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Outrageous Designs

Successful design registrations that someone would likely have discouraged you from filing.

No. 1: Half‐bagel

Jose Vuidez got a Spanish Design Registration for a "half‐bagel PIZZA BASE". Seriously? How do Spanish design examiners add salmon and cream cheese to their bagels?

Outrageous designs

Jose was also granted a Design Registration for a completed PIZZA made using his unique Pizza Base. This I can digest more easily. Now, before you question why anyone would want to make a pizza on a bagel, see these images …

Outrageous designs

A hole in the centre ‐ something unacceptable in a pizza ‐ is rather alluring in a Bagel Pizza.

No. 2: Pretzel‐shaped sausage

If it were a Pretzel, it would likely not have been Design Registered. But since, it's a sausage; well that's something completely different:

Outrageous designs


Isn't this a bit cheeky: Guangdong Zhenfeng was issued a European Design Registration for a figurine that looks remarkably similar to the LEGO man …

Outrageous designs

No. 4: Pita‐burger

Salumificio Design Registered the shape of its FLAT BREAD BURGER. The USP: you can pack at least 8 of them in your lunch box.

Outrageous designs

Condeco E Rocha extended the thinking laterally: what best accompanies a burger? Chips! So, he quickly Design Registered the perfect side‐order ‐ the CHIP‐PITA:

Outrageous designs

No. 5: Messy arrangement of chips

Poslednik Design Registered the shape of his POTATO CHIPS ‐ both before and after cooking. Personally, they look more like crisps than chips to me. Very grunge.

Outrageous designs

No. 6: Sushi ‐ California rolls

One day KYOKUYO pondered: "why must sushi sheets be green?" Apart from the obvious that seaweed is green, there was no truly compelling reason. So, they made sheets of different colour. KYOKUYO particularly liked orange. So, they filed a European design for an orange sheet. Now granted, all funky orange sushi sheets eaten by Europeans for the next 25 years will be supplied by KYOKUYO. Nice little business!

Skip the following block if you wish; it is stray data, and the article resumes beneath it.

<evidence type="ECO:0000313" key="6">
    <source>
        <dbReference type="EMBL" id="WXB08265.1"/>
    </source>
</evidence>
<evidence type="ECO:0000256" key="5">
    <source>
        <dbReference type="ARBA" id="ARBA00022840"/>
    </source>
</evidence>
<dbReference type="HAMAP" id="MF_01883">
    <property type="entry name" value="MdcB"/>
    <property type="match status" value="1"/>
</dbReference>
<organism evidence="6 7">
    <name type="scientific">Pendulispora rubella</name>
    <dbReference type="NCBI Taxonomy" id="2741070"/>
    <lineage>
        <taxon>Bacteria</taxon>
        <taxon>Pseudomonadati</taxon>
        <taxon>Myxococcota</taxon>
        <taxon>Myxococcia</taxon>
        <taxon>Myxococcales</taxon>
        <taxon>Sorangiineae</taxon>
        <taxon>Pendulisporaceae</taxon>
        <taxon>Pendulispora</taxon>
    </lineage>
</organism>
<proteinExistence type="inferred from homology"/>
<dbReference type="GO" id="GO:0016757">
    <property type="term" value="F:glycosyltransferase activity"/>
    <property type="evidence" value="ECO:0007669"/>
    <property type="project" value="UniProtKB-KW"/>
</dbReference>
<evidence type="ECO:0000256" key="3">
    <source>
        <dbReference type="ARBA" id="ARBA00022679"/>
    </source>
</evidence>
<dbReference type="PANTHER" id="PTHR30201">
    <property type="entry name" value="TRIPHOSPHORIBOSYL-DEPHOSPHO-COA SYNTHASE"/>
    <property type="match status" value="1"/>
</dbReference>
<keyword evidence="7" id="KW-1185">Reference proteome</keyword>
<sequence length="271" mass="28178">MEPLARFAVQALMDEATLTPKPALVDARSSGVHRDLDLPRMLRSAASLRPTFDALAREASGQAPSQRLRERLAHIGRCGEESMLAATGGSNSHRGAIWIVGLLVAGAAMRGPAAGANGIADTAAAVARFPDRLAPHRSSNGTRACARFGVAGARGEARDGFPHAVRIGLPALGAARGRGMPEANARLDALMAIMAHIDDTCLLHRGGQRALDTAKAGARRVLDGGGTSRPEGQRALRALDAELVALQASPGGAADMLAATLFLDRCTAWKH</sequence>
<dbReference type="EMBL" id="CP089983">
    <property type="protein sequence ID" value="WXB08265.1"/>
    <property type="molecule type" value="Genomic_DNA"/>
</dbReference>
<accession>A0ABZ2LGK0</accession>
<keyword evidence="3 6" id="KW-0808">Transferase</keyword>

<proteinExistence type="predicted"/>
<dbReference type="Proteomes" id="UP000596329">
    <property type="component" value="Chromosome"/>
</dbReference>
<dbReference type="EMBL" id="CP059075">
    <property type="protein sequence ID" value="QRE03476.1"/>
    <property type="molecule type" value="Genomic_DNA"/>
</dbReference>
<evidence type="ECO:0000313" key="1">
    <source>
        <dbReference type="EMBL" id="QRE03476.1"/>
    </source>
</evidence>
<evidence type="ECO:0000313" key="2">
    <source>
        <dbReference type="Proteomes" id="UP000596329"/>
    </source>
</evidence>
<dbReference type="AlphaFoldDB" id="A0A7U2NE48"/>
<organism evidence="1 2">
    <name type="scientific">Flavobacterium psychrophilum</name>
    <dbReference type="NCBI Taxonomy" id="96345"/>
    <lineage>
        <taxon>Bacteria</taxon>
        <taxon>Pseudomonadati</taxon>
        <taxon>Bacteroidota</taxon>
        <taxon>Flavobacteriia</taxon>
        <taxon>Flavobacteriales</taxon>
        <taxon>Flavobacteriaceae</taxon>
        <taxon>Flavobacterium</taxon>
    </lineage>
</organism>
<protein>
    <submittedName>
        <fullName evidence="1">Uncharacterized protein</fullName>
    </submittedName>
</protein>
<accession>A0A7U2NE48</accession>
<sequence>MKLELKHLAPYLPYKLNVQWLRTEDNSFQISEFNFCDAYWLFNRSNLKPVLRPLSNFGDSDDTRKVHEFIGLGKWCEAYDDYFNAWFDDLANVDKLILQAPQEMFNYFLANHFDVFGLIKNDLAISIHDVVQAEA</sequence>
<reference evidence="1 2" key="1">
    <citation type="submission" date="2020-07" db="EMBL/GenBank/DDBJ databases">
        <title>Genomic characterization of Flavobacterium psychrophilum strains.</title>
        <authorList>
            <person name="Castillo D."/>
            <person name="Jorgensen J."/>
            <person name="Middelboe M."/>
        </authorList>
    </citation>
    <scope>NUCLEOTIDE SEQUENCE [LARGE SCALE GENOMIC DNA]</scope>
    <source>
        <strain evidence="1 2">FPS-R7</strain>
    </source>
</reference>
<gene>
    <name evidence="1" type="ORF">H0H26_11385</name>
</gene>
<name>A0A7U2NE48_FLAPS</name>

KYOKUYO's next project: a new take on Eggs & Ham.

Outrageous designs

No. 7: Cheesecake doughnut

As a DOUGHNUT, Paula James' doughnut was remarkably unexceptional. But it wasn't an ordinary doughnut. It was a CHEESECAKE DOUGHNUT, which made it eminently Design Registrable!

Outrageous designs

No. 8: Stuffing an entire clothing range into a design registration

For one of the Major Clothing Brands, these guys take a super‐dodgy (never mind cheap) approach to registering clothing Designs. You would be surprised at who this is …. Dolce & Gabbana. Not sure what's more embarrassing: the scribbled writing; the "devil may care" lighting; or the Sieg Heils.

Outrageous designs

No. 9: Oreo?

Spot the difference:

LEFT: Spanish registered design owned by Galletas Gullon
RIGHT: European registered trademark owned by Intercontinental Great Brands

Will the real OREO please stand up?

Outrageous designs

No. 10: Alphabet food

Alphabet Soup was BIG. Alphabet Nougat not so Big.

Who would've guessed?

Outrageous designs

No. 12: Toblerone'ish

TOBLERONE for pets ‐ get your dog excited about your flight back from a business trip!

Outrageous designs

It sure beats this humble little design registered treat ‐ a slice of sausage:

Outrageous designs

No. 13: Croissant cupcake

Bruno loved Croissants. He also really enjoyed cupcakes. So, he Design registered his CROISSANT CUPCAKE. Now, he "owns" it for 25 years!

Outrageous designs

No. 14: Restaurant layout

Think twice before copying McDONALD'S restaurant layout ‐ they've Design Registered it …

Outrageous designs

BURGER KING similarly Design Registers the outside look of their Buildings, as well as their Service Counter:

Outrageous designs

No. 15: Shredded wheat

Why do Kellogg's, Nestle's and Post Foods' SHREDDED WHEAT all look the same?

Back in 1915, Kellogg's design registered the shape of Shredded Wheat. For some reason, consumers loved it. And, Nestle and Post Foods had to wait until 1929 for the design registration to expire and copy it. This 100+ year old shape is more popular today than it has ever been.

If Kellogg's had only trademark registered the shape as a 3D trademark in 1929, Kellogg's would have maintained its monopoly of the Shredded Wheat shape in perpetuity! A small Oopsie.

Outrageous designs

No. 16: Lesson: There's nothing too mundane

Never say "It can't be done":

Outrageous designs

No. 17: Mouth‐wateringly beautiful and creative applications for Ice Cream Cones


Outrageous designs


Outrageous designs

Visit Register Recipe to protect your designs.


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